With more limber bodies and quieter minds, we went each morning from yoga to breakfast at the Cocum, the open-air dining room at the center of the resort — named after the reddish-purple fruit used in aruyvedic medicine to treat sores, improve digestion and lessen arthritis pain. All meals were included in our retreat, and breakfast included a daily selection of eggs to order, oatmeal and freshly cut fruit. In an effort to stay hydrated, I refilled my water bottle frequently from the large water tanks located at the yoga shala and domed meditation hut. I quickly learned, though, that ayurvedic doctrine recommends lukewarm water for optimal absorption into the body, so at meals, the water is served slightly warm with added natural flavors, such as fenugreek or cumin, that changed daily.
Food — what, when and how much — plays an important role in ayurveda. Lunch and dinner at SwaSwara — served at either the Cocum or by the beach in a shady grove called the Beach Grill — began with a juice of the day (blueberry-lime blast anyone?), followed by an appetizer such as cucumber peanut salad or garden almond gazpacho, a choice of two main dishes, like fish curry cooked in Indian spices and cocum, or vegetable korma made with mixed vegetables, coriander, mint and coconut paste. Desserts were lacking in chocolate for my taste, but some, like ginger-baked banana and date squares, went over well with guests. The food is organic and every meal consisted of fresh, locally grown or sourced ingredients — mainly vegetables and fish — with a plated amount meant to leave you satiated, but not full, which, according to ayurveda, is easier on digestion.
Our days at SwaSwara were unhurried and spacious, sprinkled with yoga, a late-morning group activity — bird-watching, nature walk, boat ride — a body treatment, a swim in the pool, or a walk along Om beach, where cows amble aimlessly, leaving hoof prints in the sand alongside those of vacationers’. Gathering in the meditation hut in the late afternoon, our Kripalu group — save for those who were napping — sat for a guided meditation or a gentle yoga class, led by Ms. Carlson or a resident teacher. I tried hard not to doze during a yoga nidra class led by Jayalakshmi Moily, whose melodic voice brought me right to the intended dreamy state of consciousness between waking and sleeping.
On Thursday morning, we left the hotel grounds for an outing to Gokarna village, a 15-minute ride via tuk-tuk, a three-wheeled motorized rickshaw. Our guide, Matthew Raj — who doubles as SwaSwara’s art teacher — led us to Mahabaleshwar, a sacred 4th-century Hindu temple and pilgrimage site; to the Koti Tirtha, a sacred water tank used for ritual bathing; and to some shops where we could buy mala bead necklaces, traditionally used in prayer and meditation, and pretty fashionable in yoga and meditation circles.
Thursday is market day, and we joined the meandering cows and throngs of locals, perusing the fresh fruits, vegetables and mounds of ginger piled atop tarps on the ground. Mr. Minhas Singh gave each of us 100 rupees (about $1.50) to buy some fresh ingredients, which the SwaSwara chef would use later that afternoon in a cooking demonstration. I spent 60 rupees on a kilogram of purple eggplants, and the rest on crisp, white daikon radishes. Nicole and another guest, Dana Rhoden, a publicist from Miami, pooled their cash to buy some cauliflower, a pricier choice than mine, costing about 150 rupees, or $2.30.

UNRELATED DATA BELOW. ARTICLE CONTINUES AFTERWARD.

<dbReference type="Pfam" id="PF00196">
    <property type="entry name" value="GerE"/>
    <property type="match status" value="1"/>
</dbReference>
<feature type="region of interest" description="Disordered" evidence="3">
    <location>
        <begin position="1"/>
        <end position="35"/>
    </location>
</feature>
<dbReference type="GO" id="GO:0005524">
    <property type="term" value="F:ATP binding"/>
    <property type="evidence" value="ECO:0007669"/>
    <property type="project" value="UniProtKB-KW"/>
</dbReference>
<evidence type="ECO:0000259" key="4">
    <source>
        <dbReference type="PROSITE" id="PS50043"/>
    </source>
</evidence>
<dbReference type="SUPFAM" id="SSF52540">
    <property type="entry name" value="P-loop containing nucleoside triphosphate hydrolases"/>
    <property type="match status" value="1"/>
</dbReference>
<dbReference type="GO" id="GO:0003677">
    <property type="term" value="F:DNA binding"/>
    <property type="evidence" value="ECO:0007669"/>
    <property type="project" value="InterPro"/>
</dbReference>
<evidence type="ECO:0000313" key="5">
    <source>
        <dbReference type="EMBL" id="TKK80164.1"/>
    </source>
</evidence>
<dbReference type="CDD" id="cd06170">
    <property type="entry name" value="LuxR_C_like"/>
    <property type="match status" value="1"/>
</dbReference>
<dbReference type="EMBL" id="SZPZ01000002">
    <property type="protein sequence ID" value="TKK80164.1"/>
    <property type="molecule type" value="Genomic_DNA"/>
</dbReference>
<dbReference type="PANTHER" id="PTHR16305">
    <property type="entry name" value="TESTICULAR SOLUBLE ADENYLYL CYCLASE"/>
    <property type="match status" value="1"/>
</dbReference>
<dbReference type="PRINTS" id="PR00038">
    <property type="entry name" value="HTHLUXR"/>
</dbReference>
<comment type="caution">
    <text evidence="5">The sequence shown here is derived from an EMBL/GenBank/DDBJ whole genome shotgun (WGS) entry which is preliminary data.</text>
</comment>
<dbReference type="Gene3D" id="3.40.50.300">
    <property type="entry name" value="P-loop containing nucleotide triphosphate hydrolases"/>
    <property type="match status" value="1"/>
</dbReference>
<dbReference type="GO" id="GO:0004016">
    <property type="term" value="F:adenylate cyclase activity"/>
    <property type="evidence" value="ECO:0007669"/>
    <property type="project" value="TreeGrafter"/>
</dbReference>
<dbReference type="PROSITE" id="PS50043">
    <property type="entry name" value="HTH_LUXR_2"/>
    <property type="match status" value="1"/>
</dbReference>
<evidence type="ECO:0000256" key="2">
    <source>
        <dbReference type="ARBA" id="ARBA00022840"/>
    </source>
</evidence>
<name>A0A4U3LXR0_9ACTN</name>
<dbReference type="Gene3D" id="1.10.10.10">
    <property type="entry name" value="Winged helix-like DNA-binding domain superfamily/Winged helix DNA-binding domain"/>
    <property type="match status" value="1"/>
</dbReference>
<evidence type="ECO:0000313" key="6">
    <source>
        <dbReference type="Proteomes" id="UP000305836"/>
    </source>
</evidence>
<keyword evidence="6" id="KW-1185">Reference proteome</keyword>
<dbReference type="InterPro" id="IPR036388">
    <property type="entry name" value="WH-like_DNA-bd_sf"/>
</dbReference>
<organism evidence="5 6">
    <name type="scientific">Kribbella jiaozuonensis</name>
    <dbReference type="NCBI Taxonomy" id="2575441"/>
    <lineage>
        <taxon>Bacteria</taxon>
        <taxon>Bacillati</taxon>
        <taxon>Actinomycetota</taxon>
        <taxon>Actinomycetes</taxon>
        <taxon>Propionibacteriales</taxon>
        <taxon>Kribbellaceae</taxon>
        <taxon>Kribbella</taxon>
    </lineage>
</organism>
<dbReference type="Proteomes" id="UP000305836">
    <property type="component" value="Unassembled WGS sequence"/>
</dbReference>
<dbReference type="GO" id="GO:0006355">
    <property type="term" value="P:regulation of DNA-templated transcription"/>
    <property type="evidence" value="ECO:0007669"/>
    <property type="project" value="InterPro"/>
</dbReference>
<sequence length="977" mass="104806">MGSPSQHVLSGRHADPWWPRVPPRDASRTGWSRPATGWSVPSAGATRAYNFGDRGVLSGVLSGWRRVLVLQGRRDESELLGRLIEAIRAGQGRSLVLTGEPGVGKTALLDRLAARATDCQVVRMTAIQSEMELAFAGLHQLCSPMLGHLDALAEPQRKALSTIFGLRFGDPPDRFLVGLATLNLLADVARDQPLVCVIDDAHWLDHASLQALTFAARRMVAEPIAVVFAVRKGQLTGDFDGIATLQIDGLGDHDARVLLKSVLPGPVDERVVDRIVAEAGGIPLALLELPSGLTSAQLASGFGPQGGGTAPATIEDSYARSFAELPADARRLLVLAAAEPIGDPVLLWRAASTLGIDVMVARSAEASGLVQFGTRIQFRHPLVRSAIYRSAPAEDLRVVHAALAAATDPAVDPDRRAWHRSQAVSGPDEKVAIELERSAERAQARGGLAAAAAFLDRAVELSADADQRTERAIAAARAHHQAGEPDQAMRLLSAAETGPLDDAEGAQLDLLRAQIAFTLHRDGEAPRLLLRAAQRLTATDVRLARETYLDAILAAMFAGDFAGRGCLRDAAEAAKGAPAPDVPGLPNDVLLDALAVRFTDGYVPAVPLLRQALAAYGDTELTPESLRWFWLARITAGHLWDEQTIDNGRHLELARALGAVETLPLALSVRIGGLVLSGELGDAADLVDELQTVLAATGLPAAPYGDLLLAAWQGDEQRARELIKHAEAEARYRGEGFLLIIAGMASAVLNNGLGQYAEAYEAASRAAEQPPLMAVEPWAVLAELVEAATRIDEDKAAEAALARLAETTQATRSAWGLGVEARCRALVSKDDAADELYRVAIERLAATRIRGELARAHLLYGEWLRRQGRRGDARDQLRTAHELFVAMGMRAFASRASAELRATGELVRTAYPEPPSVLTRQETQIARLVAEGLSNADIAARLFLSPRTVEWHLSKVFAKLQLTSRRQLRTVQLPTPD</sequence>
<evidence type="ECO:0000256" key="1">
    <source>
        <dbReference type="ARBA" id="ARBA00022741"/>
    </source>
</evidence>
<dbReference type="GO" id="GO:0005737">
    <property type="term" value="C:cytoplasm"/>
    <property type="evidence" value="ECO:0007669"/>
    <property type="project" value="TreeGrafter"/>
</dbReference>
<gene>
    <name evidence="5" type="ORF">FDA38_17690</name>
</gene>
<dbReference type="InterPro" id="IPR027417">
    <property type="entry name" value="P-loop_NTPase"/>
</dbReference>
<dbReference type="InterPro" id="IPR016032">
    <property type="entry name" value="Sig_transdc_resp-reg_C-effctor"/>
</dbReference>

After our morning in the crowded village, returning to SwaSwara was a chance to fall back into serenity. That afternoon, I was scheduled for a rejuvenation body treatment, with the addition of murivenna oil, made from a blend of herbs, which Dr. Varun selected because, he said, it increases circulation, and would help heal my muscle and joint soreness. All three of my treatments were given with four hands by Anchu Ajikrishna, a petite 20-year-old massage therapist, and an assistant. I held in my laughter as the assistant farted loudly — in ayurveda, passing gas is encouraged for colon health — while heating herbs and oil over a small flame. Ms. Ajikrishna tied a disposable undergarment around my waist and guided me to sit on a stool, before placing her hands over my head to chant a Sanskrit prayer, which, translated by Dr. Varun, asks “the unknown supreme God and great physician to heal the body from all miseries, body and mind.”
The four hands swept in unison up and down my body — front and back — in what felt like a choreographed dance during each treatment. Once the oil rubbing or salt scrubbing part was over, Ms. Ajikrishna instructed me to wash my face and body in an outdoor shower with green mung bean powder, an herbal exfoliant used to cleanse the skin without removing the oil’s benefits. Dry and wrapped in a green robe, I was led back to the stool where Ms. Ajikrishna had recited the prayer. While I sipped a cup of herbal tea with honey, she rubbed rasna churna powder — a mix of plant roots and herbs — into my scalp to maintain the temperature of my body. To finish off the treatment, she placed an orange bindi (a dot, in Sanskrit) made from sandalwood paste, at the center of my forehead, an additional ayurvedic strategy for cooling down the body in the summertime heat.
Our group had its final gathering in the meditation hut on Saturday afternoon, where Ms. Carlson asked us to reflect on our experience and share what we hoped to take home with us. “I’d like to make regular space for a yoga practice that is gentle and nurturing, and not one where I am pushing my body too hard,” I said. A few of us shed tears, touching on feelings of loss and resilience. “As the baby of the group, I’ve gained so much from the wisdom of these women who have shared some of their life experiences with me,” said Nicole, the youngest guest by nearly two decades.
On the morning of our departure from SwaSwara, I unintentionally woke up at 4:30 a.m. Like the dolphins who leapt from the water earlier in the week, I felt some sort of magnetic pull from the outside. Trying not to awaken Nicole, I put on clothes, grabbed a flashlight and made my way along a path in the darkness to Meditation Hill, an open-air cliffside structure with straw mats and a view overlooking the Arabian Sea and Om beach. I sat down, closed my eyes, and listened to the waves, thinking of my brother, and the healing and nurturing this place provided. I opened my eyes and the morning light was just beginning to shine.